For decades the U.S. government has ladled billions upon billions in military assistance to countries that either don’t need it or use it to suppress popular uprisings. But all that money has bought very little in terms of genuine influence with the recipients, ex-CIA analyst Melvin A. Goodman writes.
The Egyptian military has ousted President Morsi and Syria is in a civil war, but Secretary of State Kerry has invested much of his time on the Israeli-Palestinian conflict. Some pundits question Kerry’s priorities but they ignore how corrosive the Israeli occupation has been to U.S. interests, says ex-CIA analyst Paul R. Pillar.
Holocaust expert Elie Wiesel has urged audiences around the world to reject apathy and to resist injustice. But Wiesel and many other Zionists fall silent when the victims of oppression are the Palestinians, as Lawrence Davidson writes.
A key founding principle of the United States was that a secular government would protect the religious freedoms of all groups. But Israel’s insistence on a Jewish state that systematically discriminates against Arabs has drawn America down a different path, as ex-CIA analyst Paul R. Pillar notes.
When Apartheid South Africa faced boycotts in the 1980s, it often argued that some black African governments treated their black citizens worse. Now Israel is making the same case regarding its oppression of Palestinians, that Arabs are worse off in, say, Syria, an argument that Lawrence Davidson assesses.
While paying lip service to a two-state solution, some Israeli officials bluntly acknowledge that their goal is to repress the Palestinians and eventually absorb most of the West Bank into a Greater Israel. This strategy anticipates the continued acquiescence of the U.S., says ex-CIA analyst Paul R. Pillar.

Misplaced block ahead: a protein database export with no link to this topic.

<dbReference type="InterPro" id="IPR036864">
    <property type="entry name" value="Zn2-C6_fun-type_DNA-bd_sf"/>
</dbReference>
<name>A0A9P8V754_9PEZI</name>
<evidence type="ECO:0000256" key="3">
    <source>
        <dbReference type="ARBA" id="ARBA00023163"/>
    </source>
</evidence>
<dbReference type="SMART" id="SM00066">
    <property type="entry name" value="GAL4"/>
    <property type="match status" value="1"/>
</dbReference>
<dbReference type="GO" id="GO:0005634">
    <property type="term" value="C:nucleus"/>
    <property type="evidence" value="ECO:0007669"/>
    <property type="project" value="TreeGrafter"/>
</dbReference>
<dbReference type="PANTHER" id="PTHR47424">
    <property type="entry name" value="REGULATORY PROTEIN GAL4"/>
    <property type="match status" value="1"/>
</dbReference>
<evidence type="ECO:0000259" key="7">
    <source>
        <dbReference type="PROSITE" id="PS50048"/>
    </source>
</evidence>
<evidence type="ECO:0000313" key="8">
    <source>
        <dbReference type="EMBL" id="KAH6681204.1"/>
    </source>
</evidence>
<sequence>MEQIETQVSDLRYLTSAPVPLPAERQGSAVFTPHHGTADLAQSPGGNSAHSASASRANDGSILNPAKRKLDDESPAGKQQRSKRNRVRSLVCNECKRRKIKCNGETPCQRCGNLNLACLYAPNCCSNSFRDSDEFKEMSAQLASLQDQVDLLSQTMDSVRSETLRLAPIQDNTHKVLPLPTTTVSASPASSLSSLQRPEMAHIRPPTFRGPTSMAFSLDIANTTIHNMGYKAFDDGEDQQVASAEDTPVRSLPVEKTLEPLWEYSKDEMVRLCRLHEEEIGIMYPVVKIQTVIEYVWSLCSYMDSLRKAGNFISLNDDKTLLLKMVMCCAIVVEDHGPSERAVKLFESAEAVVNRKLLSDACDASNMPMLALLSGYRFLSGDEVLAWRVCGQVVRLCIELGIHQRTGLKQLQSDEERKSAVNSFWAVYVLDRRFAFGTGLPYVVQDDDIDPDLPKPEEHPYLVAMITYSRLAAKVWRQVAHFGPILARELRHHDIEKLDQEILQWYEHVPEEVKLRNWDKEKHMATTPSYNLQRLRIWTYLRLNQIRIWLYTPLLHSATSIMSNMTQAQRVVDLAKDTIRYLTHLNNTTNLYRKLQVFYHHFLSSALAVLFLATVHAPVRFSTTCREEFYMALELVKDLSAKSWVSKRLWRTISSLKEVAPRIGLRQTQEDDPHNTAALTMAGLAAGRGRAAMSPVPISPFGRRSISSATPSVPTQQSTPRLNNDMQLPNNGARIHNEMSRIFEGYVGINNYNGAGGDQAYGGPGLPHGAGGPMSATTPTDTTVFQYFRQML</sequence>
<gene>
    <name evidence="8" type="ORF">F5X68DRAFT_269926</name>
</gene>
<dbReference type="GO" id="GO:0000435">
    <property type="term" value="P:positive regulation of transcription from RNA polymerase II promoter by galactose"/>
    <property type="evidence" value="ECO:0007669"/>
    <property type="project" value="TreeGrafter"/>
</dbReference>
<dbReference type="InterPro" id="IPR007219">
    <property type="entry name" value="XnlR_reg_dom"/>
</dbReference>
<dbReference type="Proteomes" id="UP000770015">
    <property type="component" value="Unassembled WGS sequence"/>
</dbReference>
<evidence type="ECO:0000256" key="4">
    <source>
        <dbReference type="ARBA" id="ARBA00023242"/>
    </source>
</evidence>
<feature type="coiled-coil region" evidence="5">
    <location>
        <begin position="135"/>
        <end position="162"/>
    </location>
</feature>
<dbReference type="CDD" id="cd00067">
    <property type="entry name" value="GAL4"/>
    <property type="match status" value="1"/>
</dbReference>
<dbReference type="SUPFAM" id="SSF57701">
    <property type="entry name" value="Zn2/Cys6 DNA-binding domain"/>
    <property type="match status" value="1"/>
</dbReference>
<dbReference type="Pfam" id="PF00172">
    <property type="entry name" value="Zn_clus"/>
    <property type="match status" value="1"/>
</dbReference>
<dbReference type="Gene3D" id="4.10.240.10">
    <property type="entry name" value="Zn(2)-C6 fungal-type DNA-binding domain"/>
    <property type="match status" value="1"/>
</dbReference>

The mainstream U.S. news media always blames Iran for the nuclear dispute, while ignoring other key facts like Israel’s rogue nuclear arsenal and the failure of the West to offer Iran meaningful sanctions relief. But Iran’s election of Hassan Rouhani creates a chance for mutual concessions, says ex-CIA analyst Paul R. Pillar.
For decades, the U.S. State Department’s reports on human rights and terrorism have been exercises in hypocrisy. The reports have been used as clubs against “enemies” and as excuses for “allies.” The latest terrorism report fits that sorry and dishonest trend, as ex-CIA analyst Paul R. Pillar notes.
In assessing the consequences of the decade-plus “war on terror,” President Obama sought to place his continued — albeit more targeted — use of violence within the context of just-war principles, stressing self-defense and proportionality, a point that religious ethicist Daniel C. Maguire disputes.
Exclusive: The Guatemalan genocide of the 1980s does not just implicate President Ronald Reagan and his senior aides but the Israeli government which secretly supplied helicopters, guns and computers that were used to hunt down and exterminate Ixil Indians and other perceived enemies of the state, reports Robert Parry.